Increase Creativity and Confidence in Science
Data is what we use to do science and engineering; therefore, it is not surprising that data analysis is explicitly called out in Practice 4: Analyzing and Interpreting Data of the Next Generation Science Standards (NGSS Lead States 2013). Fortunately, data is increasingly being incorporated throughout the science curriculum in images, diagrams, charts, tables, maps, and graphs (Wolff, Wermelinger, and Petre 2019; Hammet and Dorsey 2020). However, there still is a need for effective curriculum materials that utilize data to teach content and data skills simultaneously (Kastens, Krumhansel, and Baker 2015; Schultheis and Kjelvik 2020), as well as formative assessments that provide teachers with insight about students’ data skills. A great way to provide students with opportunities to interact and analyze data is to use data that are already a part of your current unit.
I developed an end-of-unit project following my students’ completion of the Metabolism unit by Amplify Science (my district’s contracted curriculum in 2020–2021). During the unit, I watched the students get excited about playing with the Amplify Metabolism Simulation and its associated data (because Amplify is only available to subscribers, I have shared a link to the data from this project in Tuva so that anyone who sets up a free account can access it; see Metabolism Dataset in Online Resources). I began by creating a large dataset from the simulation. I asked the students to explore the data for the purpose of understanding how metabolism varies with different external inputs. I was specifically interested in seeing students’ skills demonstrated across the following aspects of analyzing and interpreting data:
This project was conducted with a class of 38 seventh-grade students, nine of whom were English language learners (ELLs) and eight of whom had IEPs stipulating in-room assistance. Due to COVID-19, each student had their own device (whether in school or at home), but this project could also be conducted with two students to one device if 1:1 technology is not possible. In September, I introduced the Tuva Labs interface (see Online Resources) to build student data skills while learning science content. Tuva is an interactive, web-based platform that enables students to actively manipulate data across different graph types and filtering options, to annotate data, and to view various summary statistics of data through a drag-and-drop interface. With a free Basic account on Tuva, you can access all of the tools and features to manipulate data, upload up to five of your own datasets, and use 15 of their curated datasets. The platform is designed for users to explore and tinker with the data in a user-friendly way.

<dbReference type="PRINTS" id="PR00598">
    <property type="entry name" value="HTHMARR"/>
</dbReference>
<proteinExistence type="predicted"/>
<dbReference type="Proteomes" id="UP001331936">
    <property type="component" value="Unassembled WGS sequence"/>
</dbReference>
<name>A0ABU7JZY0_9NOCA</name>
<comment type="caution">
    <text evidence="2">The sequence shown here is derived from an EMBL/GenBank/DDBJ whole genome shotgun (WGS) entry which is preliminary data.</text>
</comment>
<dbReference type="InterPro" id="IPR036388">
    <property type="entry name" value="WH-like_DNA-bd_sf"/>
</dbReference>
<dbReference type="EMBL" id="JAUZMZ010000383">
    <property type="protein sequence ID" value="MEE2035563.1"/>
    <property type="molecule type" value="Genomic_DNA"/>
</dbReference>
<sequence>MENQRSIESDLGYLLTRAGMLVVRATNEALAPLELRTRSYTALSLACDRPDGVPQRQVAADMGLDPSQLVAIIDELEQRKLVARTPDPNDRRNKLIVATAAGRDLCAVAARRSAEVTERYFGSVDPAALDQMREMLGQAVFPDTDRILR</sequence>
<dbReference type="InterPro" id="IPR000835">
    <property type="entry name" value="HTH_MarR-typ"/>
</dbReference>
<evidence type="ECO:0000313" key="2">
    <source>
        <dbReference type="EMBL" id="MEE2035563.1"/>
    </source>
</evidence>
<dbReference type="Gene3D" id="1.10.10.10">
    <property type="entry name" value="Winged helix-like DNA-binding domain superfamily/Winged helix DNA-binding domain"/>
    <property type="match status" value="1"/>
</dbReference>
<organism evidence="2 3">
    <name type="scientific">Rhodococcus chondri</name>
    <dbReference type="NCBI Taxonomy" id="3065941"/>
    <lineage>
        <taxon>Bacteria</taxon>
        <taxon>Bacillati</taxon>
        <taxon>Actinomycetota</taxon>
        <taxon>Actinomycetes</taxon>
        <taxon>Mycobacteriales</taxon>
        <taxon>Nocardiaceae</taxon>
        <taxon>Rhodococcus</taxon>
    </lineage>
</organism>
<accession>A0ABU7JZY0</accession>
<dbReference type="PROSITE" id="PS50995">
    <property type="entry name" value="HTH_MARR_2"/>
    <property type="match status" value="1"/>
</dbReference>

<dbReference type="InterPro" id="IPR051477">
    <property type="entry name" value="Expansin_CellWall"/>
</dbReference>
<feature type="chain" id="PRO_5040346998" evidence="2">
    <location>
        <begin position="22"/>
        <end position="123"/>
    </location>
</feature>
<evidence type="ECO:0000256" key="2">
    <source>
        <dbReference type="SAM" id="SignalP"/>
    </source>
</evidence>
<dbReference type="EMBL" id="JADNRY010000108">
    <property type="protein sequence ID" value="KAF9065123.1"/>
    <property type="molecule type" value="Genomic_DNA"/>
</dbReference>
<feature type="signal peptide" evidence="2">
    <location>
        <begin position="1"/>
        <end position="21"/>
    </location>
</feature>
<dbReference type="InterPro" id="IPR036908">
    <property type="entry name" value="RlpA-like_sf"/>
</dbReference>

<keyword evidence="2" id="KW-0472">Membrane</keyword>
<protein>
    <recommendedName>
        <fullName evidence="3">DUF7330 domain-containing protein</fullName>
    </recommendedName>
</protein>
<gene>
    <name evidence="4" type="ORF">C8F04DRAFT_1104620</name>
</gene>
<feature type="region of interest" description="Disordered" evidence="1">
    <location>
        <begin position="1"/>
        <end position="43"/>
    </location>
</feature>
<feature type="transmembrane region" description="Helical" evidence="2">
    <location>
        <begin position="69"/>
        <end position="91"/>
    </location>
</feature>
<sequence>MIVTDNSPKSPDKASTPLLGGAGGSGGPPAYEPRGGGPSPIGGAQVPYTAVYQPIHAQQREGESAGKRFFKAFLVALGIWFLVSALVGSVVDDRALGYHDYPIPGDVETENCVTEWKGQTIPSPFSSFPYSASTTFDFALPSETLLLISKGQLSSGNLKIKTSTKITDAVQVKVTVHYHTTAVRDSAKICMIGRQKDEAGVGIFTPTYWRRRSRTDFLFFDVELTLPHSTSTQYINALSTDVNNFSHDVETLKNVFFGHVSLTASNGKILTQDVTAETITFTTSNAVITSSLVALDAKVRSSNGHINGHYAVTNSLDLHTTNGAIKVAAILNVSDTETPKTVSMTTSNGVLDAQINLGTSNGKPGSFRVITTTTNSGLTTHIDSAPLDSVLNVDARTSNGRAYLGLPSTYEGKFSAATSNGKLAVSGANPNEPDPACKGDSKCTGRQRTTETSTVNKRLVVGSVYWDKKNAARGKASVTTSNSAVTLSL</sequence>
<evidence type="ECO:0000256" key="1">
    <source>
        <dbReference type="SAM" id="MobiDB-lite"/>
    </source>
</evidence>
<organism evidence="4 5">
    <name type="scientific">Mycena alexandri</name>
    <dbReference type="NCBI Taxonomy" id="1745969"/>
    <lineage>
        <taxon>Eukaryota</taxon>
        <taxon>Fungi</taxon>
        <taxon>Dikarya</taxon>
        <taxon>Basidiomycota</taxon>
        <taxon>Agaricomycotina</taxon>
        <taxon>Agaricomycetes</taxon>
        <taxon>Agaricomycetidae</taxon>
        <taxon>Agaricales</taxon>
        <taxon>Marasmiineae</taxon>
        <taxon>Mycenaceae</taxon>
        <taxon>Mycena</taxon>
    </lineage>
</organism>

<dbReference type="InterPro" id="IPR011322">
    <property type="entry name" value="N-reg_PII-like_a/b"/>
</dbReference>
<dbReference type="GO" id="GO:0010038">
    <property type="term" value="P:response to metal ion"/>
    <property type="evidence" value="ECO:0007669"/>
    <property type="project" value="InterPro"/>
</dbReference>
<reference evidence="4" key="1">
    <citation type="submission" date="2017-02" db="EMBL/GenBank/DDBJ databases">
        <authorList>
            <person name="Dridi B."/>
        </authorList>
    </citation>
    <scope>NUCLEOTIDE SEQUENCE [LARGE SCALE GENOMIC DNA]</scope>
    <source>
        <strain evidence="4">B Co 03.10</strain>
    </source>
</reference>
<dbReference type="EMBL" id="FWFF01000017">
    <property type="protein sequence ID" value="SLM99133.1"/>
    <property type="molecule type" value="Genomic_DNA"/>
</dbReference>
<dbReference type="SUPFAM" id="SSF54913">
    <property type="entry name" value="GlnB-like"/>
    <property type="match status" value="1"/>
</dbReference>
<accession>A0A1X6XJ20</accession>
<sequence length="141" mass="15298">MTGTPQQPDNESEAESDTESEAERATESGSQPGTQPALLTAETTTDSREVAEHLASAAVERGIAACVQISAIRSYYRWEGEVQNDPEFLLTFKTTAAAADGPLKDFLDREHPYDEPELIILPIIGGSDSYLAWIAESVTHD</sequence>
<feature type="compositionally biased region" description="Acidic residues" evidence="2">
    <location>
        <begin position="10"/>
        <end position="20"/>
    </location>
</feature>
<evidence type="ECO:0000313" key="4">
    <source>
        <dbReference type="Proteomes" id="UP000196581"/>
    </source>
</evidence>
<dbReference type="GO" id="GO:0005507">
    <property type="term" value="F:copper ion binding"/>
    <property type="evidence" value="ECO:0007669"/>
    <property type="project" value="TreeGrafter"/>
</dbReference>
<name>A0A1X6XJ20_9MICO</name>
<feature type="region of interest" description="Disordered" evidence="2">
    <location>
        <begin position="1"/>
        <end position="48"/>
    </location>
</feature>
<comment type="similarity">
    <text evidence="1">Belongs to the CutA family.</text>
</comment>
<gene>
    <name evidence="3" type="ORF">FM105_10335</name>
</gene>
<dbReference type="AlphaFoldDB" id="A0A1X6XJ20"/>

We spent a week learning how to use the Tuva tools and features exploring data on different breeds of dogs (e.g., weight, average life expectancy, and overall disposition toward children) from Tuva’s Man’s Best Friend Introductory Activities (see Figure 1). Through the activities, students gain familiarity with Tuva’s tools and features as well as with graphing, exploring, and analyzing data. Initially, I projected my screen and demonstrated how to interact with Tuva, but the students (either in-person or remotely) quickly learned to work independently in the interface.
To create the project, I first generated the dataset that my students would use from the Amplify Metabolism Simulation. I selected 12 different attributes from within the simulation related to metabolism (see Table 1; Tuva, the graphing program that I used for the project, uses the naming convention of “attribute” to refer to variables that are within its platform). The simulation includes the input attributes of types of bodies (healthy, diabetes, asthma), types of food, activity levels (e.g., rest, walking, running), and amounts of digestive enzymes (low, medium, high). The output attributes from the simulation run include the glucose molecules absorbed by cells, oxygen molecules absorbed by cells, amino acid molecules absorbed by cells, oxygen molecules taken in per breath, heart rate, breath rate, cellular respiration, and change in stored glucose molecules.
To create the dataset, I iteratively altered one attribute at a time and recorded the output data for all 12 attributes following a full run of the simulation. For example, I ran the simulation for a healthy body type eating corn, walking, and with a low amount of digestive enzymes. Then, I kept all of the input attributes the same except I adjusted the amount of digestive enzymes to medium. I repeated this process for all options of each of the input attributes. Fortunately, the simulation has built-in variability in its data outputs, so I ran each iteration of input attributes five times for replication. This resulted in 538 rows and 12 columns of data (which were the input and output attributes). I collected the data in Google Sheets and then uploaded it into the My Datasets repository within Tuva to share with my students via a URL (see Online Resources for link to metabolism end-of-unit project dataset in Tuva).
Next, I wrote the instructions and questions for the activity (available in the class worksheet in Supplemental Materials). Because many of my students at this point in the year were focused on finding the “right” answer, I created questions that prompted them to think creatively about the data. As a final product, students had to produce graphs that were based on the attributes that interested them and complete questions that were based on their data exploration. I developed a project rubric (see Figure 3) to assess the students’ ability across the following three main categories: